SEIA BLOG (Nat Kreamer) — Contrary to Bjorn Lomborg’s catchy headline “This Child Does Not Need a Solar Panel,” solar panels are exactly the kind of investment that developing countries need to help lift their populations out of poverty and thwart disease.

Eighty years ago, rural electrification of today’s developed countries helped improve their standard of living. In the United States, rural electric cooperatives, championed by Leland Olds, public power authorities, like the Tennessee Valley Authority, and private corporations, such as Duke Energy, helped communities use power to increase their productivity, grow their wealth, and improve their health.

Developing countries need affordable electricity, too, to solve their food, water and health problems. As The Last Hunger Season by Roger Thurow vividly depicts, without irrigation systems, food insecurity in poor countries creates a cycle of famine and poverty that leaves 1 billion people chronically hungry.

As WSJ readers know, recent severe droughts in Africa have exacerbated this problem and helped to spark wars on the continent. Furthermore, the United Nations estimates that nearly 1 billion people do not have access to clean drinking water and spend hours each day hauling dirty water to their homes.

Lives lost to water-borne disease and productive labor hours lost to water transportation take a high economic toll on nations that can ill-afford it. Investing in solar-powered water pumping systems, like those manufactured by Kyocera, is a proven, fast, cost-effective way to consistently irrigate cropland and extract clean well water, which improves food, water, and health security.
Additionally, affordable solar panels can help developing countries improve education, which enhances political enfranchisement and drives economic growth. Today, approximately 2 billion people live without electric light at home, reducing the amount of available reading hours.

Companies such as d.light are solving this with solar power now. More than 50 million people are using their affordable, battery-connected solar-powered lights to light their homes. Among them are 14 million children now reading at night using energy from the sun.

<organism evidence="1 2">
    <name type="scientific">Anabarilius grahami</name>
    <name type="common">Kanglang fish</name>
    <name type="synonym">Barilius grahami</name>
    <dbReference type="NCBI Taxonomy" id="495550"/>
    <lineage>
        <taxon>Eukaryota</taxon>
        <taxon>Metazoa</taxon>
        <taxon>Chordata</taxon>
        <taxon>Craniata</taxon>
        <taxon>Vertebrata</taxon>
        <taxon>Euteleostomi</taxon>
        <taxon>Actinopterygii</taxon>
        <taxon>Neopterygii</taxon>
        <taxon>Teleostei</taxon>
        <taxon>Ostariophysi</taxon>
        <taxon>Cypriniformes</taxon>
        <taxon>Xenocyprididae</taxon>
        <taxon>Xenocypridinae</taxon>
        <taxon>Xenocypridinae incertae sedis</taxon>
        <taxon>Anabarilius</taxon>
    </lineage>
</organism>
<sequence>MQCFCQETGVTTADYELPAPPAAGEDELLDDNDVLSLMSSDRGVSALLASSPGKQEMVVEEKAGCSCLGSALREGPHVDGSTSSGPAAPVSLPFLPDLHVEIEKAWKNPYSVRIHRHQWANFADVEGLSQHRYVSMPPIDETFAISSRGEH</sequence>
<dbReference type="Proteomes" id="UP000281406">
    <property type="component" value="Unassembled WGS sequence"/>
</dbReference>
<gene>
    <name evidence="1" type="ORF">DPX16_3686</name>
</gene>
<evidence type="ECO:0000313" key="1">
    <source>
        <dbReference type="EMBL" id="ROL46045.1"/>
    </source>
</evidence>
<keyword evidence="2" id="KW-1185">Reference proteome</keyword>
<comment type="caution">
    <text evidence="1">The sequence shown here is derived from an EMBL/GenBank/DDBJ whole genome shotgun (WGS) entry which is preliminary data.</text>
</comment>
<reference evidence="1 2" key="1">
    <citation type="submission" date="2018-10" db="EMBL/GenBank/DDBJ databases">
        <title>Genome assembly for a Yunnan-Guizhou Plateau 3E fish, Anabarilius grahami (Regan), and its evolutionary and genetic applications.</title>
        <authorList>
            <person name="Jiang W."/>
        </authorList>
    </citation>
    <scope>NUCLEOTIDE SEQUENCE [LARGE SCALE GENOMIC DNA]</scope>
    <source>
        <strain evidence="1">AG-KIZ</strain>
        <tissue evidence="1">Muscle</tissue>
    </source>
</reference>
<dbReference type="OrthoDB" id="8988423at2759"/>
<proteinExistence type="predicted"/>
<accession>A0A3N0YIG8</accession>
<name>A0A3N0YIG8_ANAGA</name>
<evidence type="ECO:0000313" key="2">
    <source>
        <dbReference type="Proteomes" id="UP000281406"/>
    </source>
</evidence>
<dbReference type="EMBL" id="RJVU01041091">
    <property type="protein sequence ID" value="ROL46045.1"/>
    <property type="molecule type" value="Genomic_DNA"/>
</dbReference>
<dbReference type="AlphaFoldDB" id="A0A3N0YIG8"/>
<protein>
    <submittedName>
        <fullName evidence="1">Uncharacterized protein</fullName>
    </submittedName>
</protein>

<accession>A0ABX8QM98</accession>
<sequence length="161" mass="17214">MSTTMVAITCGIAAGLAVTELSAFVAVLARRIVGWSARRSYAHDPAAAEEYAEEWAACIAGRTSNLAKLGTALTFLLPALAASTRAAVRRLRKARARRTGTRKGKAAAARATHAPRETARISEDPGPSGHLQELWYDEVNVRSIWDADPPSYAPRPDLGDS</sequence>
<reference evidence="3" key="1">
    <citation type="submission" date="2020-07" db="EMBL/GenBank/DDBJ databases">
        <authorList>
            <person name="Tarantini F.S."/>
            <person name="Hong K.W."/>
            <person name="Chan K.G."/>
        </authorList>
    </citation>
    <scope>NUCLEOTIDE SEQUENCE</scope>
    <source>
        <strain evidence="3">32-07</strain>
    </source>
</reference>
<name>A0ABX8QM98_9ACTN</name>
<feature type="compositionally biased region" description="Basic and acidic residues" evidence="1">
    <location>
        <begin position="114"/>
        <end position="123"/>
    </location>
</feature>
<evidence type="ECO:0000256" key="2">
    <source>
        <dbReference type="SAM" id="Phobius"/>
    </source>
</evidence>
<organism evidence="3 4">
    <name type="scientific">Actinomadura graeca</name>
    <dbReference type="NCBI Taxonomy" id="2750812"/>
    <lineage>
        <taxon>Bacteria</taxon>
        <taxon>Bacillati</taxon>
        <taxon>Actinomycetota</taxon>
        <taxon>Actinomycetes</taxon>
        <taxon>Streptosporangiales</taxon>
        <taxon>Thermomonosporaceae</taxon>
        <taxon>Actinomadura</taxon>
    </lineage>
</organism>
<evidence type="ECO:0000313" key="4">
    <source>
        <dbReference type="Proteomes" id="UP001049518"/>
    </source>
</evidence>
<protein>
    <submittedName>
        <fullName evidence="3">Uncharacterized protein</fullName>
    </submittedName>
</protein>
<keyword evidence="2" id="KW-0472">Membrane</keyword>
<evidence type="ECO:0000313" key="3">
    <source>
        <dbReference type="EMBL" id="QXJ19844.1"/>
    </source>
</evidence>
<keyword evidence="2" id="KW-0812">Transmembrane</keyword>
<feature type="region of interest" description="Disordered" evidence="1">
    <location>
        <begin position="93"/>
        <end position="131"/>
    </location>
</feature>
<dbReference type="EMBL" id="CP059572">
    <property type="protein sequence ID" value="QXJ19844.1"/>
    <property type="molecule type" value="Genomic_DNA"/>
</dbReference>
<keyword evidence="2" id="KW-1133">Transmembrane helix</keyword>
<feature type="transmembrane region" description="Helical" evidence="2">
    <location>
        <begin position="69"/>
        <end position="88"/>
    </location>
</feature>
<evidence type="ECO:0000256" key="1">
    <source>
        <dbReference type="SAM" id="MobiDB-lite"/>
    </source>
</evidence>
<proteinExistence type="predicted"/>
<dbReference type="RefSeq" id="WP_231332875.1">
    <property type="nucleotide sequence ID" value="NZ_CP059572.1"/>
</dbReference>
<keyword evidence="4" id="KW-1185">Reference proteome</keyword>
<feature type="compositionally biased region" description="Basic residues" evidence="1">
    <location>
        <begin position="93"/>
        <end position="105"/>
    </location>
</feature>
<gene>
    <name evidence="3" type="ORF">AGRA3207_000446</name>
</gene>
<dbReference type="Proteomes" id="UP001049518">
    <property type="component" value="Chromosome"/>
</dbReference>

Solar power provides energy solutions for developing nations without incurring additional infrastructure or environmental cost. Unlike most other forms of power generation, solar power scales up and down easily. You can use one cell, a panel of cells, or ten panels at home without investing in grid infrastructure.

This is incredibly important because developing nations lack the power grids necessary to support most other electric generation technologies. Investing in fossil-based power not only requires a robust grid but also aggravates existing environmental problems.

Locally, fossil-based power generation evaporates a lot of freshwater that gets blown away by the wind. For example, 42 percent of U.S. drinking water is evaporated when generating power from fossil fuels, according to the U.S. Environmental Protection Agency.

If Lomborg is concerned about global health, water and food, then he should prioritize investments with minimal environmental impact, like solar. The United Nations and the Pentagon have both recognized that climate change-induced environmental disasters (e.g. floods, desertification) will have a horrifying impact on all the issues Lomborg raises.

Investing in another solar panel will improve water, food, economic and health security in developing nations and climate security globally.

About the Solar Energy Industries Association
The Solar Energy Industries Association (SEIA®) is the driving force behind solar energy and is building a strong solar industry to power America through advocacy and education. As the national trade association in the U.S., we represent all organizations that promote, manufacture, install and support the development of solar energy.
SEIA works with its 1,000 member companies to champion the use of clean, affordable solar in America by expanding markets, removing market barriers, strengthening the industry and educating the public on the benefits of solar energy.

Our member companies consist of installers, project developers, manufacturers, contractors, financiers and non-profits, all of whom see the benefit in joining SEIA and working collectively toward a clean future. Together, we hope to continue the already impressive growth of solar across the United States.

Derick Lila
Derick is a Clark University graduate—and Fulbright alumni with a Master's Degree in Environmental Science, and Policy. He has over a decade of solar industry research, marketing, and content strategy experience.

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